The Strayings of Paul Isaiah in England, 1651-1656

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On the 21 st August, 1663, Mr. Elias Ashmole, the antiquary (whose memory the University of Oxford still keeps green) was walking in and around St. Chad's Church at Shrewsbury when he noticed a seven-year-old tombstone bearing an English epitaph which ended with four Hebrew letters. The use of Hebrew in epitaphs was not uncommon then in England, and Mr. Ashmole was a student of the language, his teacher having been a convert from Judaism, one Solomon Franco, as has been elsewhere related.2 Moreover, this appeared to be the grave of just such another convert, and so Ashmole made a careful copy of the inscription in a notebook already half-full of jottings from churches in Shropshire. This book has been preserved as MS. Ashmole 854 and this is his entry (p. 201):-

21 Aug. 1663. Shrewsbury. St. Chadds Church wch stands E.B.E. on a grave-stone at the West end of the Church, neere the dore.

Mr. Paul Isaiah, a

learned Jew, con

verted to the

Faith : buried Mar : 21.

1656. nnVt

If Mr. Ashmole made further inquiry on the spot about this " learned Jew " he may have heard that the dead man was a chance traveller, aged only thirty, who peddled books dealing with the conversion of the Jews (his own included) and that a fellow convert?also young, but less learned?travelled with him and was perhaps responsible for the concluding Hebrew of the epitaph, which stands for ?ichrono Lehaye-Haolom Haba 3 [(May) the memory of him (be preserved in) the life of the world to come.] Ashmole may also have inspected the corresponding entry, still extant, in St. Chad's Register of Burials,4 and he would, of course, have known? what we do not, for the building collapsed in 1788?whether the grave of the ex-Jew was inside or outside the church.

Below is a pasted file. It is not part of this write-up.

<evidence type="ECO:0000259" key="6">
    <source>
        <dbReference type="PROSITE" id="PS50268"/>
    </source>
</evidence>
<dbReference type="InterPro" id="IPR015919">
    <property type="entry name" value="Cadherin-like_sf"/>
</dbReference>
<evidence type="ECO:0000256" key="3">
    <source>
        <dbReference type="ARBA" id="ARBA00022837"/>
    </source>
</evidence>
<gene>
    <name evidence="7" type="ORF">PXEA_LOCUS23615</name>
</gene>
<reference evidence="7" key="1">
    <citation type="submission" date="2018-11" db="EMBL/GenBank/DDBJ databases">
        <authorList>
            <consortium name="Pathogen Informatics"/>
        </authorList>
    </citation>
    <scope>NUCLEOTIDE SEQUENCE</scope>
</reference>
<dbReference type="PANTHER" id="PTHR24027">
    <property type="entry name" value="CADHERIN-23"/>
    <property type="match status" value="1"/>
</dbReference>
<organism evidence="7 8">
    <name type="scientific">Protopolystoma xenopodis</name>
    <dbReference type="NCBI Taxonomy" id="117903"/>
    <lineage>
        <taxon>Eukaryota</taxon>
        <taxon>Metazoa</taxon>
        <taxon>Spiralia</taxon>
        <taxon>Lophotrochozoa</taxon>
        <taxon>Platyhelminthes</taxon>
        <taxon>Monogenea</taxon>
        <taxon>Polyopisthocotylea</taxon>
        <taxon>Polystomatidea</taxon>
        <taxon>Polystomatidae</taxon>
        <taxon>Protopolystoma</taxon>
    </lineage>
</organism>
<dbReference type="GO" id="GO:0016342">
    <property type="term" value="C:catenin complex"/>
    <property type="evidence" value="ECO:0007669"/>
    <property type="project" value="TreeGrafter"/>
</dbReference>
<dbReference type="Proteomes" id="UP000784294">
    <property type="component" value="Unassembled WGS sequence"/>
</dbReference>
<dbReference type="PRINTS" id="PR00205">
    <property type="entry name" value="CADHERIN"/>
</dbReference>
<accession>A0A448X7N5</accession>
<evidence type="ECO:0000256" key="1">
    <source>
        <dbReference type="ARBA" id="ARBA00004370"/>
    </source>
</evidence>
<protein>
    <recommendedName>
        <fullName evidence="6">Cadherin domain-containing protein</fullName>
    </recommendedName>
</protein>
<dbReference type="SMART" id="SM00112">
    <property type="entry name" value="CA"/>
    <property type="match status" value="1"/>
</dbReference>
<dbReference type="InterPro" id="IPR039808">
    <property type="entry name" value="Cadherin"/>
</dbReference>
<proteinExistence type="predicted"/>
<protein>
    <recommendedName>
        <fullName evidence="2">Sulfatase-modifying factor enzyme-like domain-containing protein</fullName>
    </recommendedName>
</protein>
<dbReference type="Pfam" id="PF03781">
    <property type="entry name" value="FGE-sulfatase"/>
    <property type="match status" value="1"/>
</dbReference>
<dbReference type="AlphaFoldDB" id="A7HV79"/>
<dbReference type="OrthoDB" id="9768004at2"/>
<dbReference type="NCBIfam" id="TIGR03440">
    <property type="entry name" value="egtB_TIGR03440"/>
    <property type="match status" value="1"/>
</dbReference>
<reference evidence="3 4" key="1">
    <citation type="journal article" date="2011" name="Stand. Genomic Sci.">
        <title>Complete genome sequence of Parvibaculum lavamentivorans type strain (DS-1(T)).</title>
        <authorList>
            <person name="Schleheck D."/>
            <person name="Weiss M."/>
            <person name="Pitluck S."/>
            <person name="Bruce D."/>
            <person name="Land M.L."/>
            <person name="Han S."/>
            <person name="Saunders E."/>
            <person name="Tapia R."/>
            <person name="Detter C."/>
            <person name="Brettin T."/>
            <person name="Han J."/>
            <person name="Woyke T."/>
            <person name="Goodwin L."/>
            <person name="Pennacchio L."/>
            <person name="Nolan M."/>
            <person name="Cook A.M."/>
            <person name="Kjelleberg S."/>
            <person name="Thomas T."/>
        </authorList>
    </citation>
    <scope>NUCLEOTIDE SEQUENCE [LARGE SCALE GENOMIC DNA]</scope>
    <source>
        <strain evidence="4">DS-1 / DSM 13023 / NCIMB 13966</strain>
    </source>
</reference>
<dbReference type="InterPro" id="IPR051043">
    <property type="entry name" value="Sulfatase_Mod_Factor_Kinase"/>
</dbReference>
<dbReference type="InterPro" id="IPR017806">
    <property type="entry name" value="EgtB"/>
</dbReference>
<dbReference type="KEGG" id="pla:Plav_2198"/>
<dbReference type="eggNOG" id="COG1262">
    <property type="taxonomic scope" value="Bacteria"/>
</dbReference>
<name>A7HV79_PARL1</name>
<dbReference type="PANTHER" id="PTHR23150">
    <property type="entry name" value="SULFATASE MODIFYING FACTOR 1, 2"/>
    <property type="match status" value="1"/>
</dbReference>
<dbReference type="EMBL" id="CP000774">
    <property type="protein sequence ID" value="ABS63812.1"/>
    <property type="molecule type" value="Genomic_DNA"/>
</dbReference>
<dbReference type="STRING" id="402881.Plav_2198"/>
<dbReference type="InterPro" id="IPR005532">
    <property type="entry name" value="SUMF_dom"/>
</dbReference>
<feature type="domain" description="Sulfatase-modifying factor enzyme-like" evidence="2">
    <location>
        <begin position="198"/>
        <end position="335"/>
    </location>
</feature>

Some months before, the two converts had passed through Dursley in Gloucester? shire, which lies some seventy miles south of Shrewsbury, and a most unedifying account of their doings there appeared early in 1656 in William Prynne's A Short Demurrer to the Jewes Long discontinued Remitter into England. Lucien Wolf shrank from printing this in his Menasseh ben Israel's Mission to Oliver Cromwell written in Victorian times, and he merely gave the reference (at p. xlii). Nowadays we have stronger stomachs and so here is the actual passage:-

p. 73. "... if extraordinary care be not taken herein, under pretext of Jews, we shall have many hundreds of Jesuits, Popish Priests and Friers come over freely into England . . . they having formerly sent over some of late years amongst us, under the notion and vizard of converted Jews, as Ramsey the Scot, and Eleazer, and Joseph ben Isaiah, all Jesuitical, wicked, cheating impostors : the two last whereof, have cheated the honest people of the

1 Paper read before the Jewish Historical Society of England on 20th December, 1938.

2 Miscellanies of the Jew. Hist. Soc., Part III, p. 9, footnotes 7 and 8.

3 Ashmole's

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